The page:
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Onco Targets Ther. 2019 Feb 20;12:1423-1432. doi: 10.2147/OTT.S191321. eCollection 2019.

Extracellular matrix protein 1 (ECM1) is associated with carcinogenesis potential of human bladder cancer.

Wang Z1, Zhou Q1, Li A1, Huang W1,2,3, Cai Z1,2,3, Chen W1.

Author information

1
Key Laboratory of Medical Reprogramming Technology, Shenzhen Second People's Hospital, First Affiliated Hospital of Shenzhen University, Shenzhen, China, caizhiming2000@163.com; jessie_chenwei@163.com.
2
Department of Urology, Shenzhen Second People's Hospital, The First Affiliated Hospital of Shenzhen University, Carson International Cancer Center, Shenzhen University School of Medicine, Shenzhen, China, caizhiming2000@163.com.
3
Guangdong Key Laboratory of Systems Biology and Synthetic Biology for Urogenital Tumors, Shenzhen, China, caizhiming2000@163.com.

Abstract

Background:

Bladder cancer (BCa) is a common urological malignant tumor worldwide, and recurrence and death still remain high. New therapeutic targets are needed to treat patients who are not sensitive to current therapy. Extracellular matrix protein 1 (ECM1) is a key player in multiple epithelial malignancies. However, the knowledge regarding the expression of ECM1 in BCa and the mechanisms by which ECM1 affects BCa tumor progression is unclear.

Materials and methods:

ECM1 expression levels in BCa tissues and cells were detected by quantitative real-time PCR (qRT-PCR), immunohistochemistry and Western blot. ECM1 expression was suppressed by shRNAs. Cell Counting Kit-8 (CCK-8), luminescent cell viability assay and 5-ethynyl-2'-deoxyuridine (EdU) assay were used to detect cell proliferation. Flow cytometry and transwell assay were used to evaluate cell apoptosis and invasion, respectively. All statistical analyses were performed by using the GraphPad Prism 7 software package.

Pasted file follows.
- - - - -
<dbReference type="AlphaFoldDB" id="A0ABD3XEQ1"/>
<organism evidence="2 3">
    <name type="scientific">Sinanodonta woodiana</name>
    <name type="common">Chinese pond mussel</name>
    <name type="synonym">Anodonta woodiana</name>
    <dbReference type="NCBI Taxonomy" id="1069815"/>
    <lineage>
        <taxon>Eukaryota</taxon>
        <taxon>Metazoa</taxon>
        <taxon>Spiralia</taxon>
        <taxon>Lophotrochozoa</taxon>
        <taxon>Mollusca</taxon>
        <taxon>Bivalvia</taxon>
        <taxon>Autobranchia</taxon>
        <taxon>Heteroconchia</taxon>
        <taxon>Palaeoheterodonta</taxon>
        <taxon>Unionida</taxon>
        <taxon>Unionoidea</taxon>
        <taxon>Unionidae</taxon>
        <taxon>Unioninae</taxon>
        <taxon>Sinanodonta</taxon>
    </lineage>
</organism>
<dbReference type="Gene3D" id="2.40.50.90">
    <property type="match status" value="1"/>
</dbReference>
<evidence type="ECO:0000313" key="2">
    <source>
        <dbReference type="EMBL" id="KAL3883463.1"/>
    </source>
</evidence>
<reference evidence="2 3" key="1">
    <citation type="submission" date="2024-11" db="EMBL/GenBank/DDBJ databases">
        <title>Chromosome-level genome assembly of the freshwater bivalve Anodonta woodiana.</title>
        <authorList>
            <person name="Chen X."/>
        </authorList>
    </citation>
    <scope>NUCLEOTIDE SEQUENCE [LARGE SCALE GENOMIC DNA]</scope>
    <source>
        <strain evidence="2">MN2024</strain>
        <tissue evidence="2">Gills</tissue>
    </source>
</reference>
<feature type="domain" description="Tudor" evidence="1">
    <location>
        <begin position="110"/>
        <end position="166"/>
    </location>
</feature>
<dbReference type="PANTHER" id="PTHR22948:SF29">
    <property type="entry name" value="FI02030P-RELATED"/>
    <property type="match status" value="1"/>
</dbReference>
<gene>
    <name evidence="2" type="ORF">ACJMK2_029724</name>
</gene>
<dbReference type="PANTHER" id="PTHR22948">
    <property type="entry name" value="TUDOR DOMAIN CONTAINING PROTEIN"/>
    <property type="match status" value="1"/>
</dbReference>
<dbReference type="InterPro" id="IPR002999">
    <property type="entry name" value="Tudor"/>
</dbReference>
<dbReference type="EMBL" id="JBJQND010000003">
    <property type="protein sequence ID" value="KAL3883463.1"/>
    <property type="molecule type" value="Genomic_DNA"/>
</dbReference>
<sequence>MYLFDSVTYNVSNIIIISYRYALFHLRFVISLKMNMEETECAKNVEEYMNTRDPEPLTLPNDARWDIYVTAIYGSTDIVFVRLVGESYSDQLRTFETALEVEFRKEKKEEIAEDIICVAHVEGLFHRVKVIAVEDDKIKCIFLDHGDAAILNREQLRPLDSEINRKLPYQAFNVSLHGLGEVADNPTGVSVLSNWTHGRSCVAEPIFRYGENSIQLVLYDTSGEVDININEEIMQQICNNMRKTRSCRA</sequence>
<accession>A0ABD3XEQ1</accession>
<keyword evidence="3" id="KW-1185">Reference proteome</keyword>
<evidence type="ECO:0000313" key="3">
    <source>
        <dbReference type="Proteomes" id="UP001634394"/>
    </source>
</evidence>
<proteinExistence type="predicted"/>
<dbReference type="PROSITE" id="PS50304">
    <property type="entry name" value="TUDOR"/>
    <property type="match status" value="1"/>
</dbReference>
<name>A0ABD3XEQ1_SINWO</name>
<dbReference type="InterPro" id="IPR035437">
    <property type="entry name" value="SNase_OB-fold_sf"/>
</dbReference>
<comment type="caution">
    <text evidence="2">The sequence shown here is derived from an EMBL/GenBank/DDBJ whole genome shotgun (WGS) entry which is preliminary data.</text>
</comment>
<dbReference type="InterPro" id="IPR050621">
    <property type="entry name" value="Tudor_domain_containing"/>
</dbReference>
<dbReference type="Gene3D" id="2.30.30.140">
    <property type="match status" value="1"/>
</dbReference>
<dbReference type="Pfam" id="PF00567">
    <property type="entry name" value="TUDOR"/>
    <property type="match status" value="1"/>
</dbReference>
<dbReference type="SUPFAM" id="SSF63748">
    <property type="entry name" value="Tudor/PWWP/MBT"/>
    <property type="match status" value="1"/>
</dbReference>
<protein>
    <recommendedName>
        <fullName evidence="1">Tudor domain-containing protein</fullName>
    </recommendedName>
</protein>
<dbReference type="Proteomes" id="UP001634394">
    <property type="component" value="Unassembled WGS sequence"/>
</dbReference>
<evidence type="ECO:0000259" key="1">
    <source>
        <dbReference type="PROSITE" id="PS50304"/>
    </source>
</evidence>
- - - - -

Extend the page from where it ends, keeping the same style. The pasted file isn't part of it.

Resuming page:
Results:

In this study, the expression of ECM1 in BCa specimens and cell lines was examined and displayed a significant increase compared with noncancerous counterparts, while ECM1-knockdown affected not only cell proliferation and migration, but also cell invasion ability and apoptosis potential, corresponding to the finding that ECM1 overexpression in BCa patients was associated with a poor prognosis. Additionally, after suppression of ECM1, the expression of glucose transporter 1 (GLUT1), lactate dehydrogenase (LDHA) and hypoxia-inducible factor 1α (HIF-1α), genes involved in Warburg effect regulation, were significantly decreased, and the lactate production was also obviously reduced in ECM1-silenced cells.

Conclusion:

Our investigations revealed that the expression of ECM1 was closely associated with tumor cell growth, migration and apoptosis at least in part through regulation of Warburg effect, defining ECM1 as an effective predictor in the carcinogenesis and postoperative recurrence of human BCa.

KEYWORDS:

bladder cancer; extracellular matrix protein 1; invasion; migration; proliferation

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